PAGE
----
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Property Surveying Blog
November 12, 2018

Party Wall Notice Consent

Written by Beau Davies

One of the most common questions I am asked during my day to day job, is whether an adjoining owner can dissent after they have consented to a Party Wall Notice.

In order for this to apply, the building owner must serve a Party Wall Notice upon the adjoining owner, with that Notice invoking the Party Wall etc Act 1996, and giving the adjoining owner the right to either consent to those proposed works, or dissent.

Should the adjoining owner dissent, the party wall procedures will then come into play, whereby the adjoining owner will dissent and appoint a surveyor, with that surveyor’s statutory duty being to administer the Act and agree a Party Wall Award on behalf of their appointing owner.

However, where the adjoining owner consents, they are effectively reserving the rights that the Act affords them, and allowing the building owner to commence their proposed notifiable party wall works with no further formalities or party wall procedures being followed.

So what happens if an adjoining owner wants to dissent after a consent?

Quite simply, the adjoining owner will unlikely be able to exercise this option, as in consenting, they are giving the building owner a statutory contract.  As with any contract, once agreed, it cannot be broken.

However, my take on it is that a consent can be changed into a dissent, however it has to be upon presentation of a genuine issue. In my experience, some of the most common types of issues are:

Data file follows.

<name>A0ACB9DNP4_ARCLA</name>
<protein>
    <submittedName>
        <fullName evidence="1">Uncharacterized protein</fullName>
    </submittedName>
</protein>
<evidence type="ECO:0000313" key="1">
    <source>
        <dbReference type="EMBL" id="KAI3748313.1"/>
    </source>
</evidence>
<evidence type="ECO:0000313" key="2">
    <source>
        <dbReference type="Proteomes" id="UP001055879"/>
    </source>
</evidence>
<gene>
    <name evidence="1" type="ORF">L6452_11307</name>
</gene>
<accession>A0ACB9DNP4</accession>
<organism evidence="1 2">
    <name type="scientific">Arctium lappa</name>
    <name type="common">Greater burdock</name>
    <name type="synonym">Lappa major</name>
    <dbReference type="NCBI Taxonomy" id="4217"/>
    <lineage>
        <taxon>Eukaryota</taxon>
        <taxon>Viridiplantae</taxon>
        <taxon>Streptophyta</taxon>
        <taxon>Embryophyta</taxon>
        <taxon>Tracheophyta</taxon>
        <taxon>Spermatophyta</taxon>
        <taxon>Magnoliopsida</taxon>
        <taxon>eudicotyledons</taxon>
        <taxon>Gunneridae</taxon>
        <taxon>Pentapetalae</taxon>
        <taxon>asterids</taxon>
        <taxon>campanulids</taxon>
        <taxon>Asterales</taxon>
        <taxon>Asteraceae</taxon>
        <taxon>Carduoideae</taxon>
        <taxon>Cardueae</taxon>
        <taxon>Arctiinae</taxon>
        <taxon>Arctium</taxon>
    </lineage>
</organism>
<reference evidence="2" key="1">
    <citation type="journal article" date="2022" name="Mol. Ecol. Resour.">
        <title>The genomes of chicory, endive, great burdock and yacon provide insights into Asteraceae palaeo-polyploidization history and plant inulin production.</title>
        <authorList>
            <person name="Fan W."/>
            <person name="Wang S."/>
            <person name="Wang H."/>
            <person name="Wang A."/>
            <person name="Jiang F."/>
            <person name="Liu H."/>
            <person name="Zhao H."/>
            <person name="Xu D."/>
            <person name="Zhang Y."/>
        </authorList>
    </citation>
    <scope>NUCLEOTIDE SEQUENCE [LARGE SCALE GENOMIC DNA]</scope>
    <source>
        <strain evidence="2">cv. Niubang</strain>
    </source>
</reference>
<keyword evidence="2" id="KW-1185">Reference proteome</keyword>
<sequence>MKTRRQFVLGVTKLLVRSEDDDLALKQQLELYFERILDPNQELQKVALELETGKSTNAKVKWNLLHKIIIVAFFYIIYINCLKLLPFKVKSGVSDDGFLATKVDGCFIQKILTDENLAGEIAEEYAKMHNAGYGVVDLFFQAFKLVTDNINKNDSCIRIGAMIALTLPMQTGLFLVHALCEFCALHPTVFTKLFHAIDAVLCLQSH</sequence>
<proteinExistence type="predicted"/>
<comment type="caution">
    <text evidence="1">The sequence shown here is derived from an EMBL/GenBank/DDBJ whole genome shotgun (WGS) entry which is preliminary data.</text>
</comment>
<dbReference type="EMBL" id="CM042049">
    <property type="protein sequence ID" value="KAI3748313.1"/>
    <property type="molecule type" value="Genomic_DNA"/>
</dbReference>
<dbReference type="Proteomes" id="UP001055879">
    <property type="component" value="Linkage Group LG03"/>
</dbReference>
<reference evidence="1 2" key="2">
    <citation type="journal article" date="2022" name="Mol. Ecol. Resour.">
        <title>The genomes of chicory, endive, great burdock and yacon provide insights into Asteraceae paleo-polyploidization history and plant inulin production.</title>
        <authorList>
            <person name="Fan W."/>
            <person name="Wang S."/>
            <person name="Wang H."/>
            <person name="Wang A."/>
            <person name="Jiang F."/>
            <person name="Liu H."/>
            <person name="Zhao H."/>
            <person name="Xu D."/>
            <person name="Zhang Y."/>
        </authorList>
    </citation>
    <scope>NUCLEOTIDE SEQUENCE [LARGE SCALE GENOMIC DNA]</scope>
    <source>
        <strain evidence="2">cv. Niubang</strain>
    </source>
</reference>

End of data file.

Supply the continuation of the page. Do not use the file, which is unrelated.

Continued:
• The manner in which the works are undertaken.
  • Damage being caused.
  • Something that could affect the adjoining owner such as access onto their land.

It is also worth noting that once a consent is given, even if the adjoining owner were to turn around and claim that they consented without knowledge of the full facts, it is very unlikely that this would be accepted, as generally speaking ignorance of the law is no defence.

I would therefore recommend very carefully considering your options should a Party Wall Notice be served upon you, as once you have responded you could find yourself in a position where you are no longer able to change your mind.

Here at Berry Lodge we regularly give out 30 minutes’ free advice to any callers, and take great pride in fully informing owners of the rights the Party Wall etc Act 1996 affords them.

If you have been served a Party Wall Notice by your neighbour, and you would like to speak to one of our experienced surveyors, give us a call now and we will be more than happy to assist you.

Alternatively, if you are about to undertake works to your property and you think the Party Wall etc Act 1996 may be applicable, I would suggest giving us a call now and we would be more than happy to help.